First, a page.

March Calendar of Events from the LTBA

 Louisiana Thoroughbred Breeders Association would like to share the following list of dates of interest to Louisiana horsemen and women.

Brought to you by Whispering Oaks Farm,  and  Louisiana Thoroughbred Breeders Association. Click images to link to more information

March 1

  • Mardi Gras. LTBA office will be closed.
  • Mardi Gras Stakes, New Orleans Fair Grounds

March 2

  • Ash Wednesday

March 5

  • Black Gold Stakes
  • Edward J. Johnston Memorial S, Fair Grounds
  • Red Camellia S, Fair Grounds
  • Delta Downs Closing Day of 2021-2022 Thoroughbred Race Meet

March 12

  • Allen Lacombe Memorial S, Fair Grounds

March 13

  • Daylight Savings Time starts – change clocks ahead one hour

March 15

  • Deadline for Louisiana Horse Spring foal photos

March 17

  • St. Patricks Day

March 15-16

  • Ocala Breeders’ Sale, March Two-Year-Olds In Training Sale

March 20

  • March Equinox, Spring Begins

March 26

  • Louisiana Derby Day, New Orleans Fair Grounds: Tom Benson Memorial S., Costa Rising S., Crescent City Derby, Crescent City Oaks, G2 Muniz Memorial H., G2 New Orleans H., G2 Fair Grounds Oaks, G2 Louisiana Derby

March 27

  • Star Guitar S., Fair Grounds
  • Shantel Lanerie Memorial S., Fair Grounds
  • Page Cortez S., Fair Grounds

Would you like to sponsor a newsletter? Reach @ 2,500 readers.Please contact Linda 985-386-0360, or Roger 504-947-4676, for cost and availability.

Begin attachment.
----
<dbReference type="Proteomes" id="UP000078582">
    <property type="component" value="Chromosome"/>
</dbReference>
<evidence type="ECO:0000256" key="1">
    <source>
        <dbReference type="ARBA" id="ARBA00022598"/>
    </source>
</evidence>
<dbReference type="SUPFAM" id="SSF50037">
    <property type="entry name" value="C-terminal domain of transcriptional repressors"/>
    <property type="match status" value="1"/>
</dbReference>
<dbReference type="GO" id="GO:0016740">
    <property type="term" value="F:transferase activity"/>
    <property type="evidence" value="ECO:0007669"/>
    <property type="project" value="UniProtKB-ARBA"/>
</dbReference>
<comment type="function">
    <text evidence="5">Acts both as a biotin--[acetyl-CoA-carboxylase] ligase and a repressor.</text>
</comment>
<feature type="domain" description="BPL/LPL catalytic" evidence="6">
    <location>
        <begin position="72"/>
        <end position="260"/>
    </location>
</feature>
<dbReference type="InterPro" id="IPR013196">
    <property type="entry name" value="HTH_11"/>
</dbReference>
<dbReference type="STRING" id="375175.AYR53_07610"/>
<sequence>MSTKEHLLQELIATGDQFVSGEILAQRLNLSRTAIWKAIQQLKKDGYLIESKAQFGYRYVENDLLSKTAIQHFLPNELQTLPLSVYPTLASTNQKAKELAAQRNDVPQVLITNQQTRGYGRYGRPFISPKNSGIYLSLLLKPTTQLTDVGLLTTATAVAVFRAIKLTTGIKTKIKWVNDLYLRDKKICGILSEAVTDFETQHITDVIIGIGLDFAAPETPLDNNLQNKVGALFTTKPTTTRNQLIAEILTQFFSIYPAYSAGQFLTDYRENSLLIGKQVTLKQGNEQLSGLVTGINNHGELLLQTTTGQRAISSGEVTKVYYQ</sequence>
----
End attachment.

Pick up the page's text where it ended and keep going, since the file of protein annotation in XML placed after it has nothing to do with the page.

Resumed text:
Do you have a date pertaining to Louisiana-breds that you would like included in an upcoming calendar? Please contact Linda 985-386-0360, or Roger 504-947-4676, roger@louisianabred.comfor consideration.


Any questions or need more info call

Roger A. Heitzmann III, Secretary/Treasurer

Louisiana Thoroughbred Breeders Association





Vodka Gimlet wins the Big Drama S. at Delta Downs. Coady Photography.


VINTON, LA. – Delta Downs hosted the $75,000 Big Drama Stakes for 3-year-olds on Saturday afternoon and it was Ellen Epstein’s Vodka Gimlet who got the win under jockey Thomas Pompell. It was the second straight stakes victory for the Allen Landry trainee as he also won the $100,000 Louisiana Premier Day Prince at Delta Downs just 21 days earlier.


In the early stages of the Big Drama it was a speed duel between Brian’s Iron Mike and Feisty Fist, who clicked off early fractions of 23.57 seconds for the quarter mile and 47.47 for the half. The pair began to feel pressure from the closers as they entered the second turn of the seven-furlong affair as Totalizer came to the attack three wide wile Vodka Gimlet was bottled up behind rivals.


As the field entered the top of the homestretch after traveling three-quarters in 1:14.61, Vodka Gimlet angled out from behind horses and took aim at Lightning Struck and Totalizer who were dueling inside the sixteenth pole. In the final strides Vodka Gimlet was able to overhaul his rivals and record the win by a neck over Lightning Struck while Totalizer settled for third, another ¾ of a length behind the top pair.


Vodka Gimlet stopped the clock in 1:28.59 over a track what was listed as fast all day.


Vodka Gimlet has now won three races lifetime from seven overall starts. His $45,000 paycheck on Saturday upped his career bankroll to $147,645.


Bred in Louisiana by 5 B Farm, Inc, Vodka Gimlet is a 3-year-old bay gelding by Goldencents, out of the Out of Place mare Shy Baby.


Sent to the gate at odds of 8-5, Vodka Gimlet paid $5.40 to win, $3.20 to place and $2.20 to show. Lightning Struck returned $10.80 to place and $5.20 to show. Totalizer was worth $3.40 to show.


Delta Downs will conclude its 2021-22 Thoroughbred season next Wednesday through Saturday. Post time each day is scheduled for 12:55 pm.